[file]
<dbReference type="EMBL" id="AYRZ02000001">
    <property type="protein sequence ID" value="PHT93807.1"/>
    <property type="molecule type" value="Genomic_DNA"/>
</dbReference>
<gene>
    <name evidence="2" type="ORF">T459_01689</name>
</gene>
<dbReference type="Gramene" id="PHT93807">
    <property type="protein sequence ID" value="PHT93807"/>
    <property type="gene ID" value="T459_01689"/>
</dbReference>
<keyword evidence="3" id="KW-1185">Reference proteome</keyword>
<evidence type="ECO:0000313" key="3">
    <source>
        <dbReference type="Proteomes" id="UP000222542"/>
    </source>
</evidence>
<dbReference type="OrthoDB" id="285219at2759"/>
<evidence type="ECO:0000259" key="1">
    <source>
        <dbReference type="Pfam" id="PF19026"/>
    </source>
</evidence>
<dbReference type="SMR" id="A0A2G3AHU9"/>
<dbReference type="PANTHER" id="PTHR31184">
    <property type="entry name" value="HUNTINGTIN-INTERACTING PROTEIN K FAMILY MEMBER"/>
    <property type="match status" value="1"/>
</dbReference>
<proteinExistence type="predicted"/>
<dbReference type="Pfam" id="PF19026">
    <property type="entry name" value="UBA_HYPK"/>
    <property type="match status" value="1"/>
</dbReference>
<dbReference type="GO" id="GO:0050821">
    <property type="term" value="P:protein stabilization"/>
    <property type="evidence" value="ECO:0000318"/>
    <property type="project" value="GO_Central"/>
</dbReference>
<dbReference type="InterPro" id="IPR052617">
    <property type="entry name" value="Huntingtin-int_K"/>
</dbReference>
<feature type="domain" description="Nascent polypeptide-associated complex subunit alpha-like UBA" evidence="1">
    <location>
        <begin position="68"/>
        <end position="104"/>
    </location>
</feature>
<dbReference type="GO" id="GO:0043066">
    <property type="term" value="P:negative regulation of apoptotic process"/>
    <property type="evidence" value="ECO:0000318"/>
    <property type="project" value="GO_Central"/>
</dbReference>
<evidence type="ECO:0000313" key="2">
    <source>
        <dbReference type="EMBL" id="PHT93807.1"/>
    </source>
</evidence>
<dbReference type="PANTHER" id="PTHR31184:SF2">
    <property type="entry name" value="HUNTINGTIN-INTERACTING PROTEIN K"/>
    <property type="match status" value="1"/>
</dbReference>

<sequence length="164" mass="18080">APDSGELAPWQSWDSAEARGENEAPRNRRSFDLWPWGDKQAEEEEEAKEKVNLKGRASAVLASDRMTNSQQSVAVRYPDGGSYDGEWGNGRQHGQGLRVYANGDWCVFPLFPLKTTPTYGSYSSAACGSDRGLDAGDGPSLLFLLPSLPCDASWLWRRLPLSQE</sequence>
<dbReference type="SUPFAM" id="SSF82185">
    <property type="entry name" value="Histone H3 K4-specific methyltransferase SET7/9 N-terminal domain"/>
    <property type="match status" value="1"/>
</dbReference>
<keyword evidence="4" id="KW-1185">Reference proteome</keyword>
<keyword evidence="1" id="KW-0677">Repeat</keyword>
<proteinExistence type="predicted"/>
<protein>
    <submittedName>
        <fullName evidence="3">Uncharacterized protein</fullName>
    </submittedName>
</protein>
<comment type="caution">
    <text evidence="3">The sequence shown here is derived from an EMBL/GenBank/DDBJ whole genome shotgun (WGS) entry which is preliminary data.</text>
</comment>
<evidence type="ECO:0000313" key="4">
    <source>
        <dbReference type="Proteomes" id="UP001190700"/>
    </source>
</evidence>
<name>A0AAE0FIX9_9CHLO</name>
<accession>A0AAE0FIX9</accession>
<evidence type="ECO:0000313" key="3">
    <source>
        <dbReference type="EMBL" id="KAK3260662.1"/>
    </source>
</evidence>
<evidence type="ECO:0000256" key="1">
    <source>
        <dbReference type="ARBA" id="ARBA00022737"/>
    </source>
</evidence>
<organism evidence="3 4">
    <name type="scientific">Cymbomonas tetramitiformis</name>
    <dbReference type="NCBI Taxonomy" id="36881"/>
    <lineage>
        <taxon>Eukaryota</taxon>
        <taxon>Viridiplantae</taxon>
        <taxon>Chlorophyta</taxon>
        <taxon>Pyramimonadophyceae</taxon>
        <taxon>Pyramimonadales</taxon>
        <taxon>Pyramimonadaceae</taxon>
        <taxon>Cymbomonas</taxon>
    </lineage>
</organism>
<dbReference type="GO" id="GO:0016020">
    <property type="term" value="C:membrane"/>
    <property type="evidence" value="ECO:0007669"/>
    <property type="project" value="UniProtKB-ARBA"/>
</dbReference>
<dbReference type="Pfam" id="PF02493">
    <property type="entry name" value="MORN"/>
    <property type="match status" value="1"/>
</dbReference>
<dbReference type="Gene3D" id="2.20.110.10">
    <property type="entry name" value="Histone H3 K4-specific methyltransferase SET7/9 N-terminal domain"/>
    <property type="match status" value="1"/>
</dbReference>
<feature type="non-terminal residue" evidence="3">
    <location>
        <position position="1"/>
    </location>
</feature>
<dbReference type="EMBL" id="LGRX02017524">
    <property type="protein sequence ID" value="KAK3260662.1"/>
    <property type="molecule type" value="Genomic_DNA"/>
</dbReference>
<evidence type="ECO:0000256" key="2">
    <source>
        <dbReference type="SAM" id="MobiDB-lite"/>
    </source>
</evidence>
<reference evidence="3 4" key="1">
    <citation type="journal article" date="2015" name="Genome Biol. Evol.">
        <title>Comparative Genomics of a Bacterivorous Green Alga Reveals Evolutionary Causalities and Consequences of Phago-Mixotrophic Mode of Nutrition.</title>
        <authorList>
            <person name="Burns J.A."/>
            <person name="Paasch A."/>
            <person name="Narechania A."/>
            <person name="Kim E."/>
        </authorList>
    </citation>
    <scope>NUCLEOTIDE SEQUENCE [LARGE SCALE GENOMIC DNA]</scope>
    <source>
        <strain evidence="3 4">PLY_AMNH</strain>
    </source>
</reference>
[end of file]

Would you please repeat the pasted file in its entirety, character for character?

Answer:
<dbReference type="EMBL" id="AYRZ02000001">
    <property type="protein sequence ID" value="PHT93807.1"/>
    <property type="molecule type" value="Genomic_DNA"/>
</dbReference>
<gene>
    <name evidence="2" type="ORF">T459_01689</name>
</gene>
<dbReference type="Gramene" id="PHT93807">
    <property type="protein sequence ID" value="PHT93807"/>
    <property type="gene ID" value="T459_01689"/>
</dbReference>
<keyword evidence="3" id="KW-1185">Reference proteome</keyword>
<evidence type="ECO:0000313" key="3">
    <source>
        <dbReference type="Proteomes" id="UP000222542"/>
    </source>
</evidence>
<dbReference type="OrthoDB" id="285219at2759"/>
<evidence type="ECO:0000259" key="1">
    <source>
        <dbReference type="Pfam" id="PF19026"/>
    </source>
</evidence>
<dbReference type="SMR" id="A0A2G3AHU9"/>
<dbReference type="PANTHER" id="PTHR31184">
    <property type="entry name" value="HUNTINGTIN-INTERACTING PROTEIN K FAMILY MEMBER"/>
    <property type="match status" value="1"/>
</dbReference>
<proteinExistence type="predicted"/>
<dbReference type="Pfam" id="PF19026">
    <property type="entry name" value="UBA_HYPK"/>
    <property type="match status" value="1"/>
</dbReference>
<dbReference type="GO" id="GO:0050821">
    <property type="term" value="P:protein stabilization"/>
    <property type="evidence" value="ECO:0000318"/>
    <property type="project" value="GO_Central"/>
</dbReference>
<dbReference type="InterPro" id="IPR052617">
    <property type="entry name" value="Huntingtin-int_K"/>
</dbReference>
<feature type="domain" description="Nascent polypeptide-associated complex subunit alpha-like UBA" evidence="1">
    <location>
        <begin position="68"/>
        <end position="104"/>
    </location>
</feature>
<dbReference type="GO" id="GO:0043066">
    <property type="term" value="P:negative regulation of apoptotic process"/>
    <property type="evidence" value="ECO:0000318"/>
    <property type="project" value="GO_Central"/>
</dbReference>
<evidence type="ECO:0000313" key="2">
    <source>
        <dbReference type="EMBL" id="PHT93807.1"/>
    </source>
</evidence>
<dbReference type="PANTHER" id="PTHR31184:SF2">
    <property type="entry name" value="HUNTINGTIN-INTERACTING PROTEIN K"/>
    <property type="match status" value="1"/>
</dbReference>

<sequence length="164" mass="18080">APDSGELAPWQSWDSAEARGENEAPRNRRSFDLWPWGDKQAEEEEEAKEKVNLKGRASAVLASDRMTNSQQSVAVRYPDGGSYDGEWGNGRQHGQGLRVYANGDWCVFPLFPLKTTPTYGSYSSAACGSDRGLDAGDGPSLLFLLPSLPCDASWLWRRLPLSQE</sequence>
<dbReference type="SUPFAM" id="SSF82185">
    <property type="entry name" value="Histone H3 K4-specific methyltransferase SET7/9 N-terminal domain"/>
    <property type="match status" value="1"/>
</dbReference>
<keyword evidence="4" id="KW-1185">Reference proteome</keyword>
<keyword evidence="1" id="KW-0677">Repeat</keyword>
<proteinExistence type="predicted"/>
<protein>
    <submittedName>
        <fullName evidence="3">Uncharacterized protein</fullName>
    </submittedName>
</protein>
<comment type="caution">
    <text evidence="3">The sequence shown here is derived from an EMBL/GenBank/DDBJ whole genome shotgun (WGS) entry which is preliminary data.</text>
</comment>
<evidence type="ECO:0000313" key="4">
    <source>
        <dbReference type="Proteomes" id="UP001190700"/>
    </source>
</evidence>
<name>A0AAE0FIX9_9CHLO</name>
<accession>A0AAE0FIX9</accession>
<evidence type="ECO:0000313" key="3">
    <source>
        <dbReference type="EMBL" id="KAK3260662.1"/>
    </source>
</evidence>
<evidence type="ECO:0000256" key="1">
    <source>
        <dbReference type="ARBA" id="ARBA00022737"/>
    </source>
</evidence>
<organism evidence="3 4">
    <name type="scientific">Cymbomonas tetramitiformis</name>
    <dbReference type="NCBI Taxonomy" id="36881"/>
    <lineage>
        <taxon>Eukaryota</taxon>
        <taxon>Viridiplantae</taxon>
        <taxon>Chlorophyta</taxon>
        <taxon>Pyramimonadophyceae</taxon>
        <taxon>Pyramimonadales</taxon>
        <taxon>Pyramimonadaceae</taxon>
        <taxon>Cymbomonas</taxon>
    </lineage>
</organism>
<dbReference type="GO" id="GO:0016020">
    <property type="term" value="C:membrane"/>
    <property type="evidence" value="ECO:0007669"/>
    <property type="project" value="UniProtKB-ARBA"/>
</dbReference>
<dbReference type="Pfam" id="PF02493">
    <property type="entry name" value="MORN"/>
    <property type="match status" value="1"/>
</dbReference>
<dbReference type="Gene3D" id="2.20.110.10">
    <property type="entry name" value="Histone H3 K4-specific methyltransferase SET7/9 N-terminal domain"/>
    <property type="match status" value="1"/>
</dbReference>
<feature type="non-terminal residue" evidence="3">
    <location>
        <position position="1"/>
    </location>
</feature>
<dbReference type="EMBL" id="LGRX02017524">
    <property type="protein sequence ID" value="KAK3260662.1"/>
    <property type="molecule type" value="Genomic_DNA"/>
</dbReference>
<evidence type="ECO:0000256" key="2">
    <source>
        <dbReference type="SAM" id="MobiDB-lite"/>
    </source>
</evidence>
<reference evidence="3 4" key="1">
    <citation type="journal article" date="2015" name="Genome Biol. Evol.">
        <title>Comparative Genomics of a Bacterivorous Green Alga Reveals Evolutionary Causalities and Consequences of Phago-Mixotrophic Mode of Nutrition.</title>
        <authorList>
            <person name="Burns J.A."/>
            <person name="Paasch A."/>
            <person name="Narechania A."/>
            <person name="Kim E."/>
        </authorList>
    </citation>
    <scope>NUCLEOTIDE SEQUENCE [LARGE SCALE GENOMIC DNA]</scope>
    <source>
        <strain evidence="3 4">PLY_AMNH</strain>
    </source>
</reference>